One Issue Per Visit Strategy Could Pose a Safety Risk

Photo of a patient speaking with his doctor

When an Ontario mother took her teenaged son to his doctor appointment recently, she noticed a new sign in the waiting room that asked patients to limit their visit to the discussion of one medical issue. When she posted a photo of the sign on Twitter, the conversation went viral.

Some of those who engaged in the debate argued that limiting a patient to the discussion of one issue was just smart time management — a way of allowing doctors to stay reasonably on schedule for the benefit of all patients. Others argued that it was not acceptable from a clinical practice perspective to expect patients to be able to identify the one problem most deserving of the doctor’s immediate attention.

The College agrees that the one-issue per visit strategy poses risk to the patient. Setting rigid limits on the number of issues that patients can voice in a single visit requires patients to triage their own health issues – something many patients are not capable of doing. The issue most important to the patient may not be the most clinically significant issue.

Physicians have the requisite training and clinical skills to know which issues need to be addressed urgently and which can wait until a later time. They also have the judgment to avoid inappropriate prioritization that might jeopardize a patient’s health.

While physicians are encouraged to give patients an opportunity to express all of their health concerns, they are not required to deal with all of them immediately. Once the most important issue is identified, along with any other urgent issues, patients can be reassured that their other concerns can be addressed more fully in subsequent appointments.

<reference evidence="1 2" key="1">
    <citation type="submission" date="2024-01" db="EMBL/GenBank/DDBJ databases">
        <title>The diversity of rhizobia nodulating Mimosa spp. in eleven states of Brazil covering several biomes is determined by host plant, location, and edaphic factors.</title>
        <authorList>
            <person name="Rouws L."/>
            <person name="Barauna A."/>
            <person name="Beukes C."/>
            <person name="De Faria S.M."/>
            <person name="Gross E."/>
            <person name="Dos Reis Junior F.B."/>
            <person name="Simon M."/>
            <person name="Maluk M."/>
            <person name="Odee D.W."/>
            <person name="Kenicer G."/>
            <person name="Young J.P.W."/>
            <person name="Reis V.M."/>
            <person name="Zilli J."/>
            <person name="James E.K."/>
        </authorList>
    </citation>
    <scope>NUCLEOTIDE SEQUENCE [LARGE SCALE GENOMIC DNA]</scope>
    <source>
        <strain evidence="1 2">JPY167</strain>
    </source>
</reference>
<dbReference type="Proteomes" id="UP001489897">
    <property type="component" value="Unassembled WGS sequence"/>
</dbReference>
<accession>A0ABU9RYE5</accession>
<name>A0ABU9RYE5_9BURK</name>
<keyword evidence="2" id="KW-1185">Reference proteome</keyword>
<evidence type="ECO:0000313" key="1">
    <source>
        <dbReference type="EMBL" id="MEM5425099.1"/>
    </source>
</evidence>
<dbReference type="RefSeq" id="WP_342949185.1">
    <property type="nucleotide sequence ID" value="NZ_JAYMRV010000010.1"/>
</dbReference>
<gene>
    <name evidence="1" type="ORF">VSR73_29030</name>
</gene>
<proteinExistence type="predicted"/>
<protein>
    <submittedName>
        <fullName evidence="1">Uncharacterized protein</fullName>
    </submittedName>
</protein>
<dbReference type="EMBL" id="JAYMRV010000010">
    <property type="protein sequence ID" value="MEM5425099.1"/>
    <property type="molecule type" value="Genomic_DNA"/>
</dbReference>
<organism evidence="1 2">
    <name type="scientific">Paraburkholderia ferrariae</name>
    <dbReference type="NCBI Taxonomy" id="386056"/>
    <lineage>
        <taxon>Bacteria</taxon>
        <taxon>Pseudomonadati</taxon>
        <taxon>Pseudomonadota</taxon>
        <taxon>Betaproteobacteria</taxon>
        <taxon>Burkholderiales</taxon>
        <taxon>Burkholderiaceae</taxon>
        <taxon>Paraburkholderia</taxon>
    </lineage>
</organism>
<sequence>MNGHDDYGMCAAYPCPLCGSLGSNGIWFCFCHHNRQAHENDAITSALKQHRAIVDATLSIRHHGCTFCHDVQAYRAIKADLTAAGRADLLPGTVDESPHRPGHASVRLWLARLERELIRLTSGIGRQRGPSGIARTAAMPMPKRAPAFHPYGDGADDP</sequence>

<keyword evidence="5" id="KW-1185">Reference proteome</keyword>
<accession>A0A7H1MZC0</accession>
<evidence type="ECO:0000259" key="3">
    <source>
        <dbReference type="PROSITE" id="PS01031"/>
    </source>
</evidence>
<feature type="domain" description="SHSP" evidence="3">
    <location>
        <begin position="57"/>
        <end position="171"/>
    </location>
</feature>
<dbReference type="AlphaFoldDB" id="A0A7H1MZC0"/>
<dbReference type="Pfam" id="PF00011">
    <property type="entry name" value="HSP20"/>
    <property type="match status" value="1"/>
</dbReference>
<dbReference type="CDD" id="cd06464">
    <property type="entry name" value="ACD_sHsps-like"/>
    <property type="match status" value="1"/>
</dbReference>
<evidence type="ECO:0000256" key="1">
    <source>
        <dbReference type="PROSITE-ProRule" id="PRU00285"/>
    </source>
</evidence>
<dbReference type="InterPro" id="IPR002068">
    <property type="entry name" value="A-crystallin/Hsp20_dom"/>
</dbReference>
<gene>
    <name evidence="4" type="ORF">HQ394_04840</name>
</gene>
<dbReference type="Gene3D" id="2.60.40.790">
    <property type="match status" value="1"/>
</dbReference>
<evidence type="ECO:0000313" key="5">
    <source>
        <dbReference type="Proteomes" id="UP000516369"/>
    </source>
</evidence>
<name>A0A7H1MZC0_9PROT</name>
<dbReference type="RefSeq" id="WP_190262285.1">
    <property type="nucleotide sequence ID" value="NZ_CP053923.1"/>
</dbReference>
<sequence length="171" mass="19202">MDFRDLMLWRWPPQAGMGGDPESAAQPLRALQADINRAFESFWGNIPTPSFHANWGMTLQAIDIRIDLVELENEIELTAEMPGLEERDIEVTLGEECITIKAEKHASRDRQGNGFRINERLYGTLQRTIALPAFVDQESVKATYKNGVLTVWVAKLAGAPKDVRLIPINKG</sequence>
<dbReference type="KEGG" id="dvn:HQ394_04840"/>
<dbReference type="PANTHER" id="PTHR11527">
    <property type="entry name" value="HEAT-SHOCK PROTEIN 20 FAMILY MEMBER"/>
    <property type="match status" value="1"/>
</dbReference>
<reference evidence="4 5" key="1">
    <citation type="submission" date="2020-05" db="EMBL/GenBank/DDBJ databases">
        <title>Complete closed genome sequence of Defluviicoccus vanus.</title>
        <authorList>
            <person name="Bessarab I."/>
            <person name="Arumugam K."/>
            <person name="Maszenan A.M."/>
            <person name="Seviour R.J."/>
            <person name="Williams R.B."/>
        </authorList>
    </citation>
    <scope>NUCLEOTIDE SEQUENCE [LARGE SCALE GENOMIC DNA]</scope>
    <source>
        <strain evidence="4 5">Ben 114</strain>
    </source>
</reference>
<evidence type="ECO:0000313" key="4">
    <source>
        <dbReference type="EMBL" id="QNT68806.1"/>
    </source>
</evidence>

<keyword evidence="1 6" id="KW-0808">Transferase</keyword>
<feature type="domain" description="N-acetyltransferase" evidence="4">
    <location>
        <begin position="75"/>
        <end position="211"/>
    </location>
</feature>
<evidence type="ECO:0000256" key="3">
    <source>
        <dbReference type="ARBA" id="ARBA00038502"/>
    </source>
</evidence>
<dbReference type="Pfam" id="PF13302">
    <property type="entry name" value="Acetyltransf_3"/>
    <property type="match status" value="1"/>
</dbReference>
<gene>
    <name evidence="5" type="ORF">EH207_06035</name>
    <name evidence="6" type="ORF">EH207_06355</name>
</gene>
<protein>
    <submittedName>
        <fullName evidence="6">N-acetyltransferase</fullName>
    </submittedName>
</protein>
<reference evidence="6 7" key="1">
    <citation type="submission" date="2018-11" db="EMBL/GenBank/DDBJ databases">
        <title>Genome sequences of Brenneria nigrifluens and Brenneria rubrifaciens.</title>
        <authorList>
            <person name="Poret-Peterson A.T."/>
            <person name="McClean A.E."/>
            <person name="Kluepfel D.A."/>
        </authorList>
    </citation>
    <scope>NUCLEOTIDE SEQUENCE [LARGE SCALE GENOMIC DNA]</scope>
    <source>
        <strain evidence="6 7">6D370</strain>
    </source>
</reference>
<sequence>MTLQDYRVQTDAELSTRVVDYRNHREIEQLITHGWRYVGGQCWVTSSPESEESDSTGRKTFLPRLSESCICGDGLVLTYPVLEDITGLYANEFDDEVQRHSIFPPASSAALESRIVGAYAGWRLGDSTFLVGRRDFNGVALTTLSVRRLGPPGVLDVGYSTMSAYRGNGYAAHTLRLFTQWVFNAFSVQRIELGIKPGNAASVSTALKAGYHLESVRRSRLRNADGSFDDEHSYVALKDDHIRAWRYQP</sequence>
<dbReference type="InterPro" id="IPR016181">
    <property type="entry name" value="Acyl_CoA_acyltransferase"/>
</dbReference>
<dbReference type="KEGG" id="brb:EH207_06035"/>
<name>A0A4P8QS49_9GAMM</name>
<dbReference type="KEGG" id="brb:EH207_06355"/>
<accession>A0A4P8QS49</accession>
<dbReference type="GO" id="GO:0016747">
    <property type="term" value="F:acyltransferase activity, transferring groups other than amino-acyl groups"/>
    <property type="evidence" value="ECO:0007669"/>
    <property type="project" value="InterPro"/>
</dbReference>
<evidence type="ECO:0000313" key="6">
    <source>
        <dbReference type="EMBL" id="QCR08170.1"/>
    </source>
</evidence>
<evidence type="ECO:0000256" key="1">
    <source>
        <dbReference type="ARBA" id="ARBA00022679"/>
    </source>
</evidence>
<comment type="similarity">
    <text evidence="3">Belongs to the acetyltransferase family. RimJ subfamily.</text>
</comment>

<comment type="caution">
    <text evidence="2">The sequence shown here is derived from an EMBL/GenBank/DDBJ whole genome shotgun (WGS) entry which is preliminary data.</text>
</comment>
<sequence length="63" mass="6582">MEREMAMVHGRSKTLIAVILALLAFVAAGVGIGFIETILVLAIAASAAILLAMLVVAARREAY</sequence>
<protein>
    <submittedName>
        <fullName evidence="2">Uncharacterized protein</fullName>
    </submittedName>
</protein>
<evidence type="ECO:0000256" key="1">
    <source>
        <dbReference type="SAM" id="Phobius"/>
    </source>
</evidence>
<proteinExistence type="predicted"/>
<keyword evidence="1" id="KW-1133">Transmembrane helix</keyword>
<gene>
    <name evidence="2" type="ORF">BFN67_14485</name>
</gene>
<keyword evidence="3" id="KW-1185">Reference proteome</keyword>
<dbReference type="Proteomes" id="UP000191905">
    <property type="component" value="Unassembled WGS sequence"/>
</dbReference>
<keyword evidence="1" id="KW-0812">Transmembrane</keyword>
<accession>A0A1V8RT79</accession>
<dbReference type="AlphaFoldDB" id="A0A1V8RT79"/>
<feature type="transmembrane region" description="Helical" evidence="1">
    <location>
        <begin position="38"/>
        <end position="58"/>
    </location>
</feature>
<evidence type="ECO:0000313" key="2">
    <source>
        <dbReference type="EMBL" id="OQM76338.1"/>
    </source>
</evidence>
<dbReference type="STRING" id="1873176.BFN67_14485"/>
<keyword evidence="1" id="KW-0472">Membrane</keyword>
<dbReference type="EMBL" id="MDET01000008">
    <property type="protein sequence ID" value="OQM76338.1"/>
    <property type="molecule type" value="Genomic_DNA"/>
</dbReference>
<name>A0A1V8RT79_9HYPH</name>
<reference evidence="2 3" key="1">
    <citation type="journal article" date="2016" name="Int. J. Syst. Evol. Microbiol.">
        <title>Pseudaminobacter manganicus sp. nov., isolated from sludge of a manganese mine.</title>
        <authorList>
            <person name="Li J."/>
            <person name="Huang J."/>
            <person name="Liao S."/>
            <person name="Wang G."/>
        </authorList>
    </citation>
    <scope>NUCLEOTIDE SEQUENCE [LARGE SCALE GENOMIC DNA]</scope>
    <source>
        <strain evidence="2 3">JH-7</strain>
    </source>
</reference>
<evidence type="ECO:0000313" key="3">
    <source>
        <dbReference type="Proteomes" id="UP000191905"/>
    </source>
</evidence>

Strategies for “Door Knob” syndrome

Dr. Sheila Laredo, the College’s Chief Medical Advisor, understands the frustration of “door knob syndrome,” those late-breaking questions that patients ask about a clinical concern just as they head out the office door.

“It is usually the question the patient had been wanting to ask, but had to build up the nerve to ask. I was taught in school to never ignore that ‘hand on the door knob’ question or concern,” she said. But she acknowledged that their timing could be a source of frustration for the doctor, who had thought the interview with the patient was finished.

She encourages physicians to use other strategies that could prompt patients to speak up earlier. Physicians, for example, can use support staff to make the triaging and prioritization of concerns more efficient. Support staff in many physicians’ offices ask that patients state the principal reason for their visit upon scheduling appointments. They can also provide patients with a form in the waiting room asking them to list their concerns prior to their visit with the physician. This not only gives patients an opportunity to list all of their issues, but also gives them a moment to reflect upon their health concerns so that they can express them more clearly and coherently during the encounter with their physician.

Another strategy, said Dr. Laredo, is for the doctor to simply get into the habit of asking the question at the beginning of each visit – what are you most concerned about today? This encourages open communication at the outset, and importantly, enables the physician to prioritize the investigation and treatment based on a better picture of the patient’s symptoms.